It's Crohn's & Colitis Awareness Month!
Here’s something you probably didn’t know: in addition to being a really confusing time for weather in Chicago, May is also Crohn’s and Colitis Awareness Month. If you’ve been reading this blog, you are probably way more aware of Crohn’s disease than the average human, which is amazing. But since it’s the season for awareness, I thought I’d share a bit more detail about these diseases, who they affect, and why being “aware” is actually so important.
Crohn’s and colitis both fall under the larger umbrella of IBD. I know what you’re thinking–– that’s like IBS, right? And logically that leap would make sense, considering they’re so close in nomenclature and they both vaguely relate to GI problems. But IBS and IBD are actually wildly different beasts. IBS, or irritable bowel syndrome, can be painful and a definite disturbance to a patient’s life, but IBD, or inflammatory bowel disease, refers to medically incurable diseases that don’t just alter GI function–– they mess with your immune system as a whole and can cause many more all-encompassing symptoms like debilitating fatigue, eye problems, skin rashes, and arthritis.
Worldwide, over 6 million people have either Crohn’s or colitis. That may sound like a lot, but patients are often hesitant to talk about their disease. Sometimes this is out of embarrassment over symptoms (bathroom habits aren’t really “water cooler at work” kind of conversation starters), and sometimes it’s due to the stigma that being chronically ill carries. Because Crohn’s and colitis are largely “invisible” illnesses, some patients worry about being labeled as lazy or homebodies when they can’t work or go out with friends.
That’s why awareness is so important. I always thought it was kind of silly when someone said they were “raising awareness” about a cause. What do you mean? If we say it out loud enough it’ll be cured? And obviously raising money is what’s most helpful in actually funding research and finding cures for diseases. But in the meantime, raising awareness about those diseases can really improve patients’ quality of life.
Raising awareness means more people know what Crohn’s disease is. It means fewer blank stares when I say I can’t make it to an event because I’m in a flare. It means more genuine understanding when I try to explain my weird dietary restrictions. It means a sympathetic ear to a friend when they’re having a high pain day. It means feeling safe in your workplace because they commiserate with your many doctor appointments. It means feeling better understood and less alone, and it means more empathy all around, which is always a good thing for the world.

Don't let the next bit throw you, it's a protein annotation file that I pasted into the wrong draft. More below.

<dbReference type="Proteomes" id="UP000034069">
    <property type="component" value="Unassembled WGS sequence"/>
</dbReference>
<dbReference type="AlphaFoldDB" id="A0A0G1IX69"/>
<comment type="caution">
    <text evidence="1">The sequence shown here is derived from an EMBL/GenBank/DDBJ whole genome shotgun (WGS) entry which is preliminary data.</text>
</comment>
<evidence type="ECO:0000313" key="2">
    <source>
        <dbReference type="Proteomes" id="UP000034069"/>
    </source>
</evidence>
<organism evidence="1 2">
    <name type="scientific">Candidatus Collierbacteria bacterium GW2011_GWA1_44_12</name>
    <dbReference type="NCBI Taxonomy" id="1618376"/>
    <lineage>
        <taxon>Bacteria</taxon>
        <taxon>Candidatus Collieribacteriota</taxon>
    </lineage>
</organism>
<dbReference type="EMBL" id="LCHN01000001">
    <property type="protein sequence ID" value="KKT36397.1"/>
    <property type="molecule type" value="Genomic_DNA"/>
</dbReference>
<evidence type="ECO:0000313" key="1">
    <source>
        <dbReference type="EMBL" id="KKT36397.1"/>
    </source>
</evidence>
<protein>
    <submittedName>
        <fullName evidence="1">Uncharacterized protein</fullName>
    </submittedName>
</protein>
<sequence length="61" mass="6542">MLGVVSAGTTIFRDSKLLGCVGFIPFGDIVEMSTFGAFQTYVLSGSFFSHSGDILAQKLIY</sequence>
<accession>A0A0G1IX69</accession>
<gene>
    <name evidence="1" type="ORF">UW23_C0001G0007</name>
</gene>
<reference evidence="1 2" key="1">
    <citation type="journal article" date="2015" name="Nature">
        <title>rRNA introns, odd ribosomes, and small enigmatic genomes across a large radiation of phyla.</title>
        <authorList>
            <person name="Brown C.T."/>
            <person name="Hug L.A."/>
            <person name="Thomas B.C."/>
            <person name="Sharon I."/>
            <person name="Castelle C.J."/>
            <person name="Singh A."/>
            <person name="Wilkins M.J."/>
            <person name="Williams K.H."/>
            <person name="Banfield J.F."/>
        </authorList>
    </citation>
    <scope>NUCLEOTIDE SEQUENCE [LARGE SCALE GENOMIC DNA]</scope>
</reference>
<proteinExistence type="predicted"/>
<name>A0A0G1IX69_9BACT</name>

So if you’re feeling compelled to get involved in IBD Awareness Month, here are a few quick and easy things you can do:
Reach out to a friend with Crohn’s or Colitis! It doesn’t even have to be me, guys. When you’re chronic illness having, it’s nice to know the people in your life care and are checking in.
Put your money where your mouth is! Donate to the Crohn’s & Colitis Foundation of America, which funds awesome research into cures as well as programs to help patients improve their lives. I’m currently in an online support group by the CCFA that wouldn’t be possible without funding. And aside from donating to the foundation directly, you can donate to my walk and all of those funds will go to the CCFA! I’m walking on June 11th in Chicago to raise both money and awareness and I’m super excited to spend the day with my supportive friends and family as well as other Crohn’s patients. It’s always really inspiring.
Put your time where your mouth(?) is! If you’re in the Chicagoland area, you can sign up to walk with me and my super awesome team in June. If you’re anywhere else, CCFA probably has a walk near you. Get your sneaks on and do some charitable strolling this summer.
- Do some charitable consumerism! If you buy one of these t-shirts for $16, a third of the proceeds will go to the CCFA through my walk fundraiser. In addition, you’ll get a t-shirt with some sick Biggie lyrics on it, so win-win? And then when people ask you about your shirt, you can explain the backstory, thus going a step further in the whole “raising awareness” thing. See how easy and fun that is?
So whatever you decide to do, whether it’s as simple as reading this blog and understanding a little more about a disease that affects the daily life of so many people or going as far as spreading awareness yourself, THANK YOU. You are the real MVPs.